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Charts & Analysis

FedEx Takes the Rupee 6-0, Nifty Below 200DMA

The Federal Reserve has decided to Exit the Stimulus it has been giving the US economy by purchasing bonds worth $85 billion each month. The Fed Exit (“FedEx”?) will be tapered down later this year and further purchases will be completely stopped by mid-2014.


“If the incoming data are broadly consistent with this forecast, the committee currently anticipates that it would be appropriate to moderate the monthly pace of purchases later this year,” Bernanke said, referring to the FOMC’s outlook for “moderate” economic growth, further labor-market gains and inflation accelerating toward the Fed’s 2 percent goal.

If such gains are maintained, “we would continue to reduce the pace of purchases in measured steps through the first half of next year, ending purchases around mid-year,” he said. A “strong majority” on the FOMC now expects it won’t sell mortgage-backed securities as part of their exit strategy.

The result: The rupee goes to Rs. 60 to a dollar. Indian markets are down 3%. Nearly every world market is down 2%. Indian banks are down nearly 4%.

This, on the back of the Fed saying it *might* cut purchases.

We are now in the enviable position of having had a crisis, and the world’s largest bond purchase program to help get out of that crisis, and then just the THOUGHT of no longer buying any more is triggering a panic?

Note that it’s not a crisis situation. 2-3% moves are nothing great, though the fear is that now, we’ve fallen 8-9% from the highs, and are just 10% off the all time high. Our P/E (standalone, I agree) is still 17.


(Click for larger picture)

On the downside, we have broken down below the 200 DMA again and are now 3% below it. Stocks that were supported largely by banks are now breaking down because the Bank Nifty is in really bad shape, having fallen 20% off the peaks of 13,200.

Does the Fed move hurt that much? How do bond purchases by the Fed even impact us? Here’s the theory: The fed buys bonds in large quantities, printing money. That takes bonds off the books of banks, who now have money to lend. They lend some, they invest some. The money finds its way into investors’ hands, who them pump money all around the globe. India gets some of it. And when they stop, we don’t get it, and there’s no replacement for this “FII” money.

Another way: when bond purchases stop, the bond yields go up. Indeed the 10 year bond yield in the US is now over 2%, having been at 1.5% recently. The drop in bond prices (which go inversely with yields) drives people out of bonds. And to take those losses, investors exit bond positions everywhere else. In India, they have supposedly gotten out of about $5bn worth of bonds.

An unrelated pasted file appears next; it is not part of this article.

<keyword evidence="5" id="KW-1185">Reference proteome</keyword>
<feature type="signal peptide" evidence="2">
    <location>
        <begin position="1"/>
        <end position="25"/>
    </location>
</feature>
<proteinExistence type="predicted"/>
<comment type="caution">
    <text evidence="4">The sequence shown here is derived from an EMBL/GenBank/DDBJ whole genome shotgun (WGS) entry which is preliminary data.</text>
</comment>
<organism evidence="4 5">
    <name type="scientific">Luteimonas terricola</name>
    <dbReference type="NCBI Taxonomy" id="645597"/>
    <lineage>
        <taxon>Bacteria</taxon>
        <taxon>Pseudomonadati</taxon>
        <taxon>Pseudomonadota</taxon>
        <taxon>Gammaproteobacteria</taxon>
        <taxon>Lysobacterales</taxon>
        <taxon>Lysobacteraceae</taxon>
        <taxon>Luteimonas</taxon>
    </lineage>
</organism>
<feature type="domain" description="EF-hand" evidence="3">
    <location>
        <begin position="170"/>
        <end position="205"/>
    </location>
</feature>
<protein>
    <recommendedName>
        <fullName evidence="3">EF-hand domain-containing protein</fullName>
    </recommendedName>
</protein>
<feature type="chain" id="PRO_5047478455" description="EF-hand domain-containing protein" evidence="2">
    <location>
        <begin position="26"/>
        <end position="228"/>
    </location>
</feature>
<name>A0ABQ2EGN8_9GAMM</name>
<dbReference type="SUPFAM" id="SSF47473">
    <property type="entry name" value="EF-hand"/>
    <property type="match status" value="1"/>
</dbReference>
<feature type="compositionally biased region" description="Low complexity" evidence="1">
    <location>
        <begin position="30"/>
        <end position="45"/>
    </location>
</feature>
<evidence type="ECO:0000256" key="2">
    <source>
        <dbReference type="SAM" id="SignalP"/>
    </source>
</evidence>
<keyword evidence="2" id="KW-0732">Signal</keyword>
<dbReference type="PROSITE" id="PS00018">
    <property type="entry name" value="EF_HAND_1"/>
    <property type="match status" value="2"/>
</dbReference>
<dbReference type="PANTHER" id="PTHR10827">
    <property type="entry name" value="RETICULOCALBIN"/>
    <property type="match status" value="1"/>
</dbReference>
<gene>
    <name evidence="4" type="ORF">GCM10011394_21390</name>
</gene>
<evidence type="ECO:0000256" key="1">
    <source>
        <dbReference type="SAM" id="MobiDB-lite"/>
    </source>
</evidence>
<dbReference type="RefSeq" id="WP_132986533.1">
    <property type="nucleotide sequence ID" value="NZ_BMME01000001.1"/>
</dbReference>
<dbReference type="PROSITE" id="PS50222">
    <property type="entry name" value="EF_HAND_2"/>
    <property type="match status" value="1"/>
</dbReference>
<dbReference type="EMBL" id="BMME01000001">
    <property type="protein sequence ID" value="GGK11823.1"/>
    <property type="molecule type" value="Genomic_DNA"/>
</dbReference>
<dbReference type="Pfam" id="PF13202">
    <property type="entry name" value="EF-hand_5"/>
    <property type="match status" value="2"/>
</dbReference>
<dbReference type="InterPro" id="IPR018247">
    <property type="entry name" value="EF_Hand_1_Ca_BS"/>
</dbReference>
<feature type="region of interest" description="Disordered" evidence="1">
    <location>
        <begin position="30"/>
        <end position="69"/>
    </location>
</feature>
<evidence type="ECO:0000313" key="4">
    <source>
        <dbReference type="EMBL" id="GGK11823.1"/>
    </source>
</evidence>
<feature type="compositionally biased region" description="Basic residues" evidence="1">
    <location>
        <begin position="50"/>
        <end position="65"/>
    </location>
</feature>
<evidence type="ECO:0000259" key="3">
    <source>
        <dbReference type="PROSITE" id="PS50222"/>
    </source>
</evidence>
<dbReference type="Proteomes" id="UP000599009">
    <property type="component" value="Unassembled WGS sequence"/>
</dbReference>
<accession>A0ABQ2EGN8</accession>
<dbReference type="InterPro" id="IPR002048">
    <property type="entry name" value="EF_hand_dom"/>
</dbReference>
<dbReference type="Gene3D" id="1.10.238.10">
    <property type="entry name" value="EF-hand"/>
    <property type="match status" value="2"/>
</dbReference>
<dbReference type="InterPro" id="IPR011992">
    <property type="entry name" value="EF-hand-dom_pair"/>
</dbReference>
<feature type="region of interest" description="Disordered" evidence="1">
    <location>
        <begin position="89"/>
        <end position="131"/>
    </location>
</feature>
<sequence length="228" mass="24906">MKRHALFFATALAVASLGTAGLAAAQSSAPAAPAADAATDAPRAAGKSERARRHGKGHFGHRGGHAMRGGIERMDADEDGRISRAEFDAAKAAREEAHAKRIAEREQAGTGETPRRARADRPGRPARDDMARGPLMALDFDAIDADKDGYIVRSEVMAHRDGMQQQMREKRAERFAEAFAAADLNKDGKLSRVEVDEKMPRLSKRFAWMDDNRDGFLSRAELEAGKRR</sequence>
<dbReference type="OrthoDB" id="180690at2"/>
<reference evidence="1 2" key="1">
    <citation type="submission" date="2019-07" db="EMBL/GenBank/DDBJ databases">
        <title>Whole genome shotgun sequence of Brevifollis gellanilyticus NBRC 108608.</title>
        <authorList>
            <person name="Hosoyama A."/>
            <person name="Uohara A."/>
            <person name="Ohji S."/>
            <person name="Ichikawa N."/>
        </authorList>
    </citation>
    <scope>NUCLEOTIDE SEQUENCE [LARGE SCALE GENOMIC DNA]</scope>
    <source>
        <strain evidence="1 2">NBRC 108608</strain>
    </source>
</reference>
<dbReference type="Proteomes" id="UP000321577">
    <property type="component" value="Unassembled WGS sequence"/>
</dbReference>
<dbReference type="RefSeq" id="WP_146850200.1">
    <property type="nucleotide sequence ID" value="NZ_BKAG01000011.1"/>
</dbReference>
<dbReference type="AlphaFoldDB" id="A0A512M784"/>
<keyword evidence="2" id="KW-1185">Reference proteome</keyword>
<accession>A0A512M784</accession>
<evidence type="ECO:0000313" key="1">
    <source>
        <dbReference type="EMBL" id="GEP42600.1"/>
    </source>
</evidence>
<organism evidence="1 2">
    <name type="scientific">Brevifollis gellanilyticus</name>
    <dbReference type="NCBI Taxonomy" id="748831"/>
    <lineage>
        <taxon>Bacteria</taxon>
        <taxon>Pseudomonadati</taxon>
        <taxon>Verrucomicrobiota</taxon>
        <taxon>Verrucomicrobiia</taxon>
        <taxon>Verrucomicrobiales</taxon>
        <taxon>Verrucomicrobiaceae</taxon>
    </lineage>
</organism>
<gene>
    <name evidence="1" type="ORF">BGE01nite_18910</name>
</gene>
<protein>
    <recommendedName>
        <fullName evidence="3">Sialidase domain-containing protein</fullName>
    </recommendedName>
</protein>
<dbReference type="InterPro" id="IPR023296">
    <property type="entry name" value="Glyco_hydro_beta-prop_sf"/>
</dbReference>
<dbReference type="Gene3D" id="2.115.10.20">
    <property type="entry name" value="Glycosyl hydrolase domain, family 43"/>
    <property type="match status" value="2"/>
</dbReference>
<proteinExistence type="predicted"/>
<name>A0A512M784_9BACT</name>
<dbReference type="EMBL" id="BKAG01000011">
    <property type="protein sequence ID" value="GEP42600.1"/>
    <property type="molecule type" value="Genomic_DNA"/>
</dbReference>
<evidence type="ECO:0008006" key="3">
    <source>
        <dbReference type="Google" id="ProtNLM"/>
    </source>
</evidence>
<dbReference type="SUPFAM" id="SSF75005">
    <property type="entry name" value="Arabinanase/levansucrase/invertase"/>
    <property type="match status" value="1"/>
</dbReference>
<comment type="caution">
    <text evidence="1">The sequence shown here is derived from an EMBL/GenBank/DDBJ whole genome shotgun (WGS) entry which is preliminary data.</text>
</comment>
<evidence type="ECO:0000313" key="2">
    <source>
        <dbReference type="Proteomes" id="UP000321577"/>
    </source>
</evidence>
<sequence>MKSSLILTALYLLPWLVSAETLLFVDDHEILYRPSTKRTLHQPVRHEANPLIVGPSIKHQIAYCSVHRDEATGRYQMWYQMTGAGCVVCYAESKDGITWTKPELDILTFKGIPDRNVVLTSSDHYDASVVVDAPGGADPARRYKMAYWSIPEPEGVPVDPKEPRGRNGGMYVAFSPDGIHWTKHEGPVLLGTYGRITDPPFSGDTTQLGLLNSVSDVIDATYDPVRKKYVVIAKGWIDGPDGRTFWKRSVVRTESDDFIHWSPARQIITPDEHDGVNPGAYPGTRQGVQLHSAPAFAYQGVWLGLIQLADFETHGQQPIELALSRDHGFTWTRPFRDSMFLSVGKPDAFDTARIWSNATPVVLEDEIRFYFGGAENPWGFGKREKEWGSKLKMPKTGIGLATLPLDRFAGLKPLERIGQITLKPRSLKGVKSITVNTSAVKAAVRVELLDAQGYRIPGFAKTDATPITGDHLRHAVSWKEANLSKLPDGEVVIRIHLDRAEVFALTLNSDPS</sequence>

Eventually, when foreigners exit, the rupee drops. And the rupee hit the 60 mark in intraday trading today:


The good part: Calculated Risk tells us that it’s not like the US will stop buying bonds tomorrow. It is only likely to, if the broad economic data tells it that a recovery is in place. And for that the US GDP needs to grow at nearly 3% for the next six months, unemployment would have to drop another 0.4% and inflation should be closer to the 2% the Fed expects. This is so that the Fed tapers in September, so it’s likely we will miss that and go to December instead (for the taper, which is more or less a definite thing, so it’s when, not if).

Samir Arora says we’re bullshitting ourselves that this will make any difference. We all knew the taper was going to happen, he says, so what’s new? The answer: We all knew QE3 was coming, more or less, and when it happened it still changed market dynamics. This market is about emotions.

Ben and Janet say it like they’re surprised that we’re surprised: Really?

My take: It doesn’t matter. I was long when it went up. I exited most positions at a stop loss, five profitable exits and 2 unprofitable ones. I’m now short. All this about sentiment, it shows in the price: the Nifty was down 6% from it’s recent high before it fell 3% today. The Dollar fell just 2% today but 8% from the 55 levels about two months ago. The price was talking before Bernanke was talking.

  • Vamsy says:

    “When bond purchases stop, the bond prices go up. Indeed the 10 year bond yield in the US is now over 2%, having been at 1.5% recently”